Tekashi 6ix9ine tried to maneuver through the lines of perception, creating a larger-than-life image of a man on a quick collision course with reality.
Music artist, Tekashi 6ix9ine, aka Daniel Hernandez, recently took a plea deal.
With his numerous charges, his hopes for leniency are extremely thin.
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Pleading guilty to nine racketeering, gun and drug charges, newly unsealed documents chronicle the rapper’s change of heart. He admitted to a cornucopia of crimes at a secret plea hearing in Manhattan Federal Court on January 23rd.
With crimes including selling a kilo of heroin in Bushwick, Brooklyn and more, the young star now faces a mandatory minimum sentence of 47 years in prison. Obviously, telling on your co-defendants has its benefits and it is a certainty that 6ix9ine will look to cash in on those perks.
The unsealed documents read a confession by the rapper:
“In the fall of 2017, I met and joined the Nine Trey Blood Gang. As a member of Nine Trey, the enterprise engaged in such activities including shooting people, robbing people, and at times drug trafficking,” said Hernandez in the documents.
“I apologize to the Court, to anyone who was hurt, to my family, friends, and fans for what I have done and who I have let down,” he said.
A peek under the hood reveals much worse.
On March 20th, 2018, Hernandez admitted he “helped members of Nine Trey attempt to kill a rival gang member.” The following month he helped rob another rival.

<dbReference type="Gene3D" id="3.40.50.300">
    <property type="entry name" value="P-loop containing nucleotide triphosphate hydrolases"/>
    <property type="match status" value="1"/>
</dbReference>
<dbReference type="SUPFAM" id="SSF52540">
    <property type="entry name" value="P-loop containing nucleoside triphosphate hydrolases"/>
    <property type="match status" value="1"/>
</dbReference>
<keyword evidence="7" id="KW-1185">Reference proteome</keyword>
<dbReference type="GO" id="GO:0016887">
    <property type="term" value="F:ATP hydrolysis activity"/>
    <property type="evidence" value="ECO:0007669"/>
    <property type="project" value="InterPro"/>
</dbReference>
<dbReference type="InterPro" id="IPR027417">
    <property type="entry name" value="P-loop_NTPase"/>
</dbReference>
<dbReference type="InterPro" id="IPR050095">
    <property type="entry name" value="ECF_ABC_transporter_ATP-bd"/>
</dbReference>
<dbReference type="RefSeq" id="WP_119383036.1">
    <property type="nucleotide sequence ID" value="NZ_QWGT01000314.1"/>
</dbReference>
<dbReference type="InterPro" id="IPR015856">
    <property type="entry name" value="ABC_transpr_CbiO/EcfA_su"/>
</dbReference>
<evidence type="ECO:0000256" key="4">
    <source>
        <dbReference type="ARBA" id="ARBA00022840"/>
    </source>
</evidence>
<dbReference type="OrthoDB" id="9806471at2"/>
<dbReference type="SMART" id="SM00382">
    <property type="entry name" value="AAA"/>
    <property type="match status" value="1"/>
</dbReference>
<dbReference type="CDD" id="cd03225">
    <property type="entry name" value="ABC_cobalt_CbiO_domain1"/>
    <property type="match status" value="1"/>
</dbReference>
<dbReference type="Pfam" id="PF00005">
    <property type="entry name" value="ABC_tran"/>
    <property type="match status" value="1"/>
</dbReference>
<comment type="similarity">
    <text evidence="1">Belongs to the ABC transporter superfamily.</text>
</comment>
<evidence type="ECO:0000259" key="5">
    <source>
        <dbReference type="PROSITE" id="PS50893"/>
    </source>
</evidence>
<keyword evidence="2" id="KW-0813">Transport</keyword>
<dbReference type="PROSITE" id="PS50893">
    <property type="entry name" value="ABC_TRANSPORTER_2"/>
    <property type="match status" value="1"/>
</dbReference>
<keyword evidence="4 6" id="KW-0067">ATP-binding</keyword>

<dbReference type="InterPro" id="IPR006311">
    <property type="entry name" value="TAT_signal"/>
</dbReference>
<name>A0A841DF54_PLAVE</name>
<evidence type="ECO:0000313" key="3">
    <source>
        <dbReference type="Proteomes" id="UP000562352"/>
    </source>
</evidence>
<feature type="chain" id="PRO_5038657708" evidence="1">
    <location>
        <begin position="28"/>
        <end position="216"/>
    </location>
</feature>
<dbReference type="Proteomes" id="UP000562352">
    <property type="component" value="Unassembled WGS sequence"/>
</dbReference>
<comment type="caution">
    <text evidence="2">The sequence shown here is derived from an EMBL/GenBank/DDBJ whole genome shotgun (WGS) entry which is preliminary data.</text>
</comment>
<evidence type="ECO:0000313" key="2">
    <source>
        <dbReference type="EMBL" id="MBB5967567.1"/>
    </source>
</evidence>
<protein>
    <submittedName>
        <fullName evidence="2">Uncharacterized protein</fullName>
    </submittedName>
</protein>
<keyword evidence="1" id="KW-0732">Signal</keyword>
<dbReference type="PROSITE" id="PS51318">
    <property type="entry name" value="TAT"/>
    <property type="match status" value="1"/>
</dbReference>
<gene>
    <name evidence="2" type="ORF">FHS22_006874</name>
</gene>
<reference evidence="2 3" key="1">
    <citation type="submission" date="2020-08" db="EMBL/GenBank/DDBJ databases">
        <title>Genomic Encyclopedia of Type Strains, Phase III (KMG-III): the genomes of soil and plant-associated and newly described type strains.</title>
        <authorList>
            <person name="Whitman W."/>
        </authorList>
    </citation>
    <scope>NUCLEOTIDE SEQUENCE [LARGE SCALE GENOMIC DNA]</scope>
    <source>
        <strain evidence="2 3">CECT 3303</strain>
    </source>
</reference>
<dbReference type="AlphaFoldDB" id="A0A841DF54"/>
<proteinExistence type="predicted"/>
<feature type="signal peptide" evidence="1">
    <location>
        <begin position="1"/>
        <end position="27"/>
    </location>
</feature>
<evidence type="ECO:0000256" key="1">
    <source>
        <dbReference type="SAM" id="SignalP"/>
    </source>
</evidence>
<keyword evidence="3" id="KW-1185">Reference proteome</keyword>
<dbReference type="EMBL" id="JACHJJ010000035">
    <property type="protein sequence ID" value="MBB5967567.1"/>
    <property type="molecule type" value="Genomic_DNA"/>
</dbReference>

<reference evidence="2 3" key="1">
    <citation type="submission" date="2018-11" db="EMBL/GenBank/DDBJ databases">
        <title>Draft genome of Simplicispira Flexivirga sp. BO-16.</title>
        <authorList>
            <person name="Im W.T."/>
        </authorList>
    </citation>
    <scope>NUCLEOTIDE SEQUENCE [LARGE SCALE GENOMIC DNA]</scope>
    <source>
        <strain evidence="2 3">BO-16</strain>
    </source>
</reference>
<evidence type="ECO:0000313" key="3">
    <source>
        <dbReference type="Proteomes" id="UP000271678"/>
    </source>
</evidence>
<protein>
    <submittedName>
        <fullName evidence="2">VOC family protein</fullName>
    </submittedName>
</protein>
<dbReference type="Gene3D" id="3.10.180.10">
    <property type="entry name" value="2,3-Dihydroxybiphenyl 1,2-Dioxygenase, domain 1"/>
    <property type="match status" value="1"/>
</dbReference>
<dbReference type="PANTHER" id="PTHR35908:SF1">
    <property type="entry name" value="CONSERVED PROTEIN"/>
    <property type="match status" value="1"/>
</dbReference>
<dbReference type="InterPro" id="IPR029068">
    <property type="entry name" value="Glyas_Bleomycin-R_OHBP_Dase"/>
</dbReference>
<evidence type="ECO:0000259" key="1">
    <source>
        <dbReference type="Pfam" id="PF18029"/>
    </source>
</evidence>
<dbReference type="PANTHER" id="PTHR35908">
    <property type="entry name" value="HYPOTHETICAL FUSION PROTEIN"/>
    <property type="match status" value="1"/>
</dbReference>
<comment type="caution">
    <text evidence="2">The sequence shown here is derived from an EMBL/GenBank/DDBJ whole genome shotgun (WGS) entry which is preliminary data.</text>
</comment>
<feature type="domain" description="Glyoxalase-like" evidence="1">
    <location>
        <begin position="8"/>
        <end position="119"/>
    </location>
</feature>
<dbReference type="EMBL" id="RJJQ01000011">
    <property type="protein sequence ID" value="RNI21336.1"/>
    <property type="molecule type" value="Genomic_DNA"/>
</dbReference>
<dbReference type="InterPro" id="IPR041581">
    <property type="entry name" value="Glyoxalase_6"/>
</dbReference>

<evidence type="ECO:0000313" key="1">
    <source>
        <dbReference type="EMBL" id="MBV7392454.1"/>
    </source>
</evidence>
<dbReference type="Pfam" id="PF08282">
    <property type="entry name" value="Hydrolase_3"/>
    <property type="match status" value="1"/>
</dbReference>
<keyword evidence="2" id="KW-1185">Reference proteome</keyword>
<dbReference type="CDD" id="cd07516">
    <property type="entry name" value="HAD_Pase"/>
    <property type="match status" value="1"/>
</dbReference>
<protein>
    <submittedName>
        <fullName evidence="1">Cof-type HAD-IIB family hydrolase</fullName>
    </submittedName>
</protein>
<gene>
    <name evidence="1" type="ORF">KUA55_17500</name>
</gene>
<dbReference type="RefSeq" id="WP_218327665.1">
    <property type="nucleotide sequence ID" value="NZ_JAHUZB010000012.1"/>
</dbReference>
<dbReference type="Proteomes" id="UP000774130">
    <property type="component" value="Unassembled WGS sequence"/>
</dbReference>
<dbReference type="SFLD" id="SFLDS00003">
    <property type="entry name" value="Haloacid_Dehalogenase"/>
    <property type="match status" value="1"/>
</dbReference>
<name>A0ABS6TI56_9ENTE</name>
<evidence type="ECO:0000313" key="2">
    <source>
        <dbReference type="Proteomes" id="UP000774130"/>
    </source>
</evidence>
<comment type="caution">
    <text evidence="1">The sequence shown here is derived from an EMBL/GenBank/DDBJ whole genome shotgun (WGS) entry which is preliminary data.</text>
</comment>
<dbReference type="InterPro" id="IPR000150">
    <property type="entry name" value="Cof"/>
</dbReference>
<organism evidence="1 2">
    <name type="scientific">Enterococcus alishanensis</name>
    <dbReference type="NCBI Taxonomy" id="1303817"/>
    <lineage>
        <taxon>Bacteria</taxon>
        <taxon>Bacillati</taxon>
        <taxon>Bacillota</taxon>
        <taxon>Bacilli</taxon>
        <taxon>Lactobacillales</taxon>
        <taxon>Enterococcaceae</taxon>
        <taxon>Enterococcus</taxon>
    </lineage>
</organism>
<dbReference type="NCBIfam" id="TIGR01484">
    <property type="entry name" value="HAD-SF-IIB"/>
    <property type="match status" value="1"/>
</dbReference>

The 22-year-old also admitted he “paid a person to shoot at a rival member of Nine Trey to scare him.”
A new indictment came last Thursday, charging 10 alleged Nine Trey Blood members and Daniel Hernandez as a defendant. In the streets, this is a clear violation of solidarity and an indication of Hernandez’s cooperation.
However, Judge Paul Englemayer, who presides over the case, made it very clear.
The government has represented that Mr. Hernandez is cooperating against multiple violent people associated with the same criminal enterprise of which he admits being a member.”
The Cost of Clout
There is a new phase in popular culture: clout chasing.
Look no further than the Fyre Festival for an example. Social media has spawned instant clout, from marketed music festival regalia to microwave rap superstars.
Tekashi 6ix9ine reveled in his ability to maneuver through the lines of perception. It created a larger-than-life image of a man on a collision course with reality.
6ix9ine thought that the guise of entertainment and creative license would shield the way the feds looked at him. Fellow Latin rap artist Fat Joe tried to warn him, but it went on deaf ears. Tekashi was in too deep, feeling like Dwayne “God” Gittens in the movie of the same name.
In 2015, Hernandez pleaded guilty for filming a 13-year-old in a sexually explicit video. According to the artist, it was to boost his “scumbag” image “just for shock value”.
A few years later and multiple violent incidents around the country and Hernandez is now just hoping to get a lighter sentence.
Hernandez’ attorney, Lance Lazzaro, said during his first court appearance back in November, “An entertainer who portrays a gangster image to promote his music does not make him a member of an enterprise. He is completely innocent.”
Unfortunately, since the days of NWA and more, that’s not the case. The New York Police Department specifically has always kept dossier’s on its artists and aided other jurisdictions.
The intersection of street culture and entertainment is not germane to only the rap business, but its received the most publicity there. Had 6ix9ine known the consequences of being a “gangster rapper” or a leader of the Latin Trap music movement, would he have gone as far as he did?
I believe a quote from embattled Donald Trump supporter and American political consultant, Roger Stone probably fits:
“It is better to be infamous than not to be famous at all.”
As a result, 6ix9ine will now be a talking point for hip hop and the streets on the true value of the clout chase: a federal indictment.